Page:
We need to develop a vaccine we need to produce it and to deploy it in every single corner of the world. It’s a race against time! There’s little chance of beating the corona virus without a vaccine. But when will it be ready?Scientists across the world are working around the clock to develop one, from China to the United States, Germany and Britain. New technologies are helping speed things up more than a hundred potential vaccines are in development. Some are already at an advanced stage and are being tested on volunteers. The pace may be unprecedented but there’s still a long way to go in the battle against the outbreak. The world is waiting for a vaccine! In a moment we’ll talk to the internationally renowned medical researcher Jeremy Ferrara but first an update on where we stand around the world more than a hundred projects have been launched to develop a vaccine against the novel coronavirus but it’s still far from clear which candidate will succeed Bo ntek was the first German company to be approved for clinical trials the 200 healthy volunteers taking part in the trial are receiving what’s known as a gene based vaccine this type of vaccine introduces genetic material RNA from the pathogen into the body the RNA tells the body cells to recreate a non disease-causing portion of the virus antigens these antigens then spark the immune system into creating antibodies that fight against the real covert 19 the biotech company cure vac based in southwestern Germany is also working on a vaccine like this amazingly just one gram of their active ingredient could be used to create a million vaccine doses this a blob we think this RNA technology will provide a very good and fast solution the two companies were hoping to put their vaccine on the market this year but they’ll more likely need a year to a year and a half Chinese firms Sinha vac is meanwhile creating an inactivated vaccine using this more than a hundred year old method the viruses are simply killed and introduced into the body the danger here is that the immune system can overreact so much that it kills the person but experiments on mice and monkeys have shown that this vaccine can be a very successful and effective solution it’s now being tested on humans as well the advantage of an inactivated vaccine is that it’s extremely simple to produce and can be done in almost any country a team at UK’s Oxford University is hoping to have a vaccine ready by September 2020 they’ve opted for a third method live vaccines with viral vectors this method uses a different harmless virus as a vehicle it’s genetically modified so that the surface imitates the typical structure of the corona virus it spikes when the virus disguised in this way is administered the immune system forms antibodies that would also fight the real covert 19 although no one knows if the UK’s active ingredient even works yet a company in India has already started mass-producing it and I don’t know by internationally-renowned a medical researcher Sir Jeremy Faris are very good to have you on the show starting on an optimistic note when do you expect we’ll have a vaccine ready being optimistic I would say we’ll have a vaccine that we believed to be safe and which we’re starting to see evidence if we hope would be protective I would hope we would have that in the in the in the fourth quarter of 2020 but that’s only the start because having a vaccine at that stage is not enough to vaccinate everybody all over the world and that’s where we need to work too so so that is gonna take a few months later and we need to do all of these things in parallel rather than all in sequence to get there as quickly as we can to offer vaccines to the world you mention a very sensitive point there because let’s say that we do get a vaccine this year who is going to be in charge of distributing it and how can we ensure that that will be fair that’s a great question and and of course it has to be fair we we have to believe in a world which is equitable and which access to this vaccine because this pandemic is affecting the whole world that this access to that to any vaccine is not determined by any of our abilities to pay for it it isn’t right it’s not fair it’s equitable it’s not the sort of world we want to live in so making a vaccine available to everybody wherever they are is the crucial element here and pay tribute to the German governments in this in the a support force epi which is driving this process but also the World Health Organization who have made it very clear that having a vaccine for the rich world is not enough and it’s not it’s not good enough we have to commit having a vaccine for the world right and the European Union certainly says that we need a global response to the pandemic there’s even an event coming up next week how do we get everyone on the same page it’s difficult to get everybody on the same page it’s difficult at the best of times but of course as everybody knows we’re living in very tense geopolitical times at the moment again the European values the values of solidarity and the values of equity and the values of a sense of fairness are absolutely critical here and and the role the European Commission has played alongside Germany alongside France alongside many of the European nations the UK as well has very strongly argued for not just a science not just the development not just a manufacturing in this vaccines but that we’re absolutely committed to making this available globally and and the leadership from the European Commission on this has been has been the reason we’re going to be having this pledging conference next week it would not have happened without that leadership right and it’s also of course about funding you yourself say that the world needs at least eight billion dollars to get the crisis under control now we’ve seen huge stimulus packages aim to boost economies worth trillions of dollars so eight billion can’t be such a big problem can it it isn’t I mean the the latest figure I heard at the weekend when joining a group of economists and people from federal reserve’s and and central banks was that the world is losing somewhere in the region of about 200 billion euros dollars a week just play that out across the whole world and play it out for just the three or four months that we’ve already been through let alone the continued destruction going forward the investment of eight billion dollars now which is just the stuff that will not get us to a vaccine to everybody in the world but it will get us to the next critical stage which is doing the science the research and the manufacturing of those early magazines it is a tiny amount of money I cannot imagine a better investment at the moment than putting that money into science in order to develop both of that the vaccines and the therapeutics when we’re losing the world is losing two hundred billion dollars a week so eight billion dollars to get us out of this pandemic would be one of the best investments the world has ever made indeed now we started this on a positive note let’s get a bit more realistic perhaps what happens if we fail to get a vaccine anytime soon well that’s why this this conference is so important because it’s not just concentrating on vaccines it’s it’s vaccines it’s Diagnostics and it’s also drugs and therapeutics we need all three i I was a junior doctor that started the HIV epidemic and many people stopped talked in the late 1980s about how a vaccine for HIV was going to change the world and indeed it would but some 30 or 40 years later we don’t have a vaccine for HIV indeed we don’t have a vaccine for tuberculosis or malaria either and yet actually through good Diagnostics through good health systems through good Public Health and through having good drugs we’ve been able to keep the horrible pandemics of HIV TB and malaria although we haven’t finished those pandemics we’ve have we have made great progress in bringing them under control so there is no single magic bullet here there is it’s not all about vaccines it’s not all about Diagnostics it’s not all about drugs it’s about all of those and also social sciences that brings it all together we would be unwise to put everything into the vaccine camp and not also produce the drugs and diagnostics that are required all right sir Jeremy for our there thank you so much for your time and for your input thank you very much time for some of your questions now and today focusing on animals he is our science editor Derek Williams [Music] can the coronavirus spread in animals yes coronaviruses are what are sometimes described as being pretty from misc Lluis and there’s every indication that the pathogen that causes kovat 19:00 originated in bats and and possibly jumped from there to another intermediate species before jumping on to humans we now know that different species of felines can also get it and transmit it to each other testing with house cats showed that and the evidence was backed up by the news that a number of lions and tigers at the Bronx Zoo in New York had contracted the disease probably from an asymptomatic zoo keeper it’s clear that we can give the virus to other animals but it’s not yet clear whether or not at least our domesticated animals can give it to us what should i do first when I come back from walking my dog I can’t bathe him daily in previous epidemics involving related coronaviruses like SARS dogs owned by people who had become sick didn’t grow sick themselves or transmit the virus to other humans that seems to be holding true for kovat 19 as well as to the question of whether SARS co2 could stick to your dog’s fur that also appears to be fairly low risk as as Harris porous which will tend to absorb and trap any virus that said when you’re outside with your animal the same social distancing rules should really apply to them as apply to us can I use an ultraviolet lamp to sanitize a room what effects would that have on my body ultraviolet or UV is the short wavelength invisible radiation emitted by the Sun that causes sunburn and after prolonged exposure can cause skin cancer so high doses of it are dangerous to living things and also to viruses we can make lights that emit those specific wavelengths and they’re often used in hospitals or labs under controlled conditions to kill microbes in the air and on on surfaces there are companies now selling devices for decontamination in the home but experts at the w-h-o and elsewhere have warned against using them especially when it comes to trying to sanitize for example your hands through direct exposure to UV light the problem is basically that in order to damage any virus the radiation would also have to be intense enough to damage you UV radiation is a potentially dangerous tool and trying to use it in the home is a lot more likely to do harm than good now until there’s a vaccine the social distancing is key to keeping the pandemic under control that’s tough around national holidays so the Swedish city of lund camera authorities covered the Central Park with chicken dung tens of thousands of Swedes usually gather there to celebrate while Perkis nights but not this year after the council spread a ton of the stinking manure on the Lord’s the perfect deterrent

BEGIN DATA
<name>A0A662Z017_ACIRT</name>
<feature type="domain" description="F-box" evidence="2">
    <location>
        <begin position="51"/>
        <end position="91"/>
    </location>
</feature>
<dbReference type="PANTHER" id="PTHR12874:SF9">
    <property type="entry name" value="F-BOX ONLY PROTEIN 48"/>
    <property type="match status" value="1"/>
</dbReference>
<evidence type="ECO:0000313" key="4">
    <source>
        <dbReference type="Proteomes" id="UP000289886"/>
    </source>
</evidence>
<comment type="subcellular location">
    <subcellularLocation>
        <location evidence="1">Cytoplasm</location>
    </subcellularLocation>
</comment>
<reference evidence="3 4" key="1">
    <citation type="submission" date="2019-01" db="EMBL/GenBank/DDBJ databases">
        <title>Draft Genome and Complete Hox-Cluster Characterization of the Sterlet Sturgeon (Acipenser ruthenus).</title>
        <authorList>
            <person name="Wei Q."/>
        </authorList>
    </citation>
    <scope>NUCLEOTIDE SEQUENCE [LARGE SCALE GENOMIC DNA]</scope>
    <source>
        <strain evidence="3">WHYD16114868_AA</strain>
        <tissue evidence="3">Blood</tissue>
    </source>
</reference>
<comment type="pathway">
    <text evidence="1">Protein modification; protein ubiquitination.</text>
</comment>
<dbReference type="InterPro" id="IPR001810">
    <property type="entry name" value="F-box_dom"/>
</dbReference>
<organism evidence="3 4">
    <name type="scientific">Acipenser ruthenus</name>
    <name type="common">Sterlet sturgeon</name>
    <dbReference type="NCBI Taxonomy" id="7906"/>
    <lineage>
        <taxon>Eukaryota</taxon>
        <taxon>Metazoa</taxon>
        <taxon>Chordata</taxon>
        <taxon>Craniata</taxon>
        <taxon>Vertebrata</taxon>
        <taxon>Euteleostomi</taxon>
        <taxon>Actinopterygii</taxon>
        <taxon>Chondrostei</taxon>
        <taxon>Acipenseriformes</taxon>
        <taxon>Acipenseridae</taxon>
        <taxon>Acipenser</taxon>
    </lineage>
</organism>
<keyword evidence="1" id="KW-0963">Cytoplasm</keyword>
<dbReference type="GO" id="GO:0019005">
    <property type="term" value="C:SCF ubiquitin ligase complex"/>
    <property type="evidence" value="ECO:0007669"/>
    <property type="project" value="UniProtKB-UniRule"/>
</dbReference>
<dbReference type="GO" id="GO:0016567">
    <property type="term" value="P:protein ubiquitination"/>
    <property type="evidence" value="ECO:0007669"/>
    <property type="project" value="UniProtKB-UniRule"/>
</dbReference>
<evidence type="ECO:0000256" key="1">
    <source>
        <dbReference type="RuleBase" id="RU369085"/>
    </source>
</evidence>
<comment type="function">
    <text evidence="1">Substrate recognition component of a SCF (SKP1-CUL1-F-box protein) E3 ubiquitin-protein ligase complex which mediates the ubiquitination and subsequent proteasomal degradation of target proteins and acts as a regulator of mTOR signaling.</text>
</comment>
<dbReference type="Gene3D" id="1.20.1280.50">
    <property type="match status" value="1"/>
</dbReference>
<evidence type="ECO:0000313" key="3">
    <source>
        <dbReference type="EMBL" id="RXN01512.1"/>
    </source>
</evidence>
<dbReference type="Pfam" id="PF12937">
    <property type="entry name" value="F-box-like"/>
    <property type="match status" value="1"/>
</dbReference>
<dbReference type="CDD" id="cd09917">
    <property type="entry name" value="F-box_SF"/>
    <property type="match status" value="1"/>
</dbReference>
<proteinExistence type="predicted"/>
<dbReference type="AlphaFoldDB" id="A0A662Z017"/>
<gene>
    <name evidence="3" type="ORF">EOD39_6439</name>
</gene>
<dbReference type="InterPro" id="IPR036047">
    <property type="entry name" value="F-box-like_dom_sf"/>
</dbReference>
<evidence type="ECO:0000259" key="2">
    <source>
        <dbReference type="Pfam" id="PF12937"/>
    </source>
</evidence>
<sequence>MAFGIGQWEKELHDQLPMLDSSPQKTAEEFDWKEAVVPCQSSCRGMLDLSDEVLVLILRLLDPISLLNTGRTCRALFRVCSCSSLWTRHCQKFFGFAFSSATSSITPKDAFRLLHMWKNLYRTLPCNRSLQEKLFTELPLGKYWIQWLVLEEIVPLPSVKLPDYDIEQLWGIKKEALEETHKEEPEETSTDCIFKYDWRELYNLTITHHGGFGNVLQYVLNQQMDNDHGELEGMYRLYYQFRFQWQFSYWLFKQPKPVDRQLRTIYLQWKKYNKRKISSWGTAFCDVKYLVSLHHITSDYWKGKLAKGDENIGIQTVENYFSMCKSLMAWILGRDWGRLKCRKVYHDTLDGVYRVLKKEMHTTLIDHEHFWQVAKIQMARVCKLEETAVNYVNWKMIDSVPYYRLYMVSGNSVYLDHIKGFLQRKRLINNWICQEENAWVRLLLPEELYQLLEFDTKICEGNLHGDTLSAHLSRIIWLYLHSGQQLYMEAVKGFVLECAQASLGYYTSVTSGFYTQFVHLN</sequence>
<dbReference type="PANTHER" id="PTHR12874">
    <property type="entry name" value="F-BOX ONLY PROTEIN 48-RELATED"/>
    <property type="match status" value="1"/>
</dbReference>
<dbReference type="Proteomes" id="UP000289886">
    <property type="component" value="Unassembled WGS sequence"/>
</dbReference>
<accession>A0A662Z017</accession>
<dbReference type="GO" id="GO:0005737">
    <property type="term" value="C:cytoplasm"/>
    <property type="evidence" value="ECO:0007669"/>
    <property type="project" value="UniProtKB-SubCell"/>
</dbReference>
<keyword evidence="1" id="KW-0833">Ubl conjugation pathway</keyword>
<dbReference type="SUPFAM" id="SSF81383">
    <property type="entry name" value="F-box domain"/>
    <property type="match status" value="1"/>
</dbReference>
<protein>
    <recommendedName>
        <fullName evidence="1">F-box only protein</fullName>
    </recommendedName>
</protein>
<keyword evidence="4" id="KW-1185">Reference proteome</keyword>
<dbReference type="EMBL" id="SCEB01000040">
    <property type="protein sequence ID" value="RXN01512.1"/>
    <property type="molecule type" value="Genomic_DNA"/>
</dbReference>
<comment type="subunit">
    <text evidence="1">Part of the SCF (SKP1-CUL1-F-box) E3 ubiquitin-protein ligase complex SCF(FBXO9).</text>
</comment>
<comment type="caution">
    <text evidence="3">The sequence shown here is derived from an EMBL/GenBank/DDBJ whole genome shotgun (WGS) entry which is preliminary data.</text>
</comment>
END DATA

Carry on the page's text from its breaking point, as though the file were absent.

Leave a Reply

Your email address will not be published. Required fields are marked *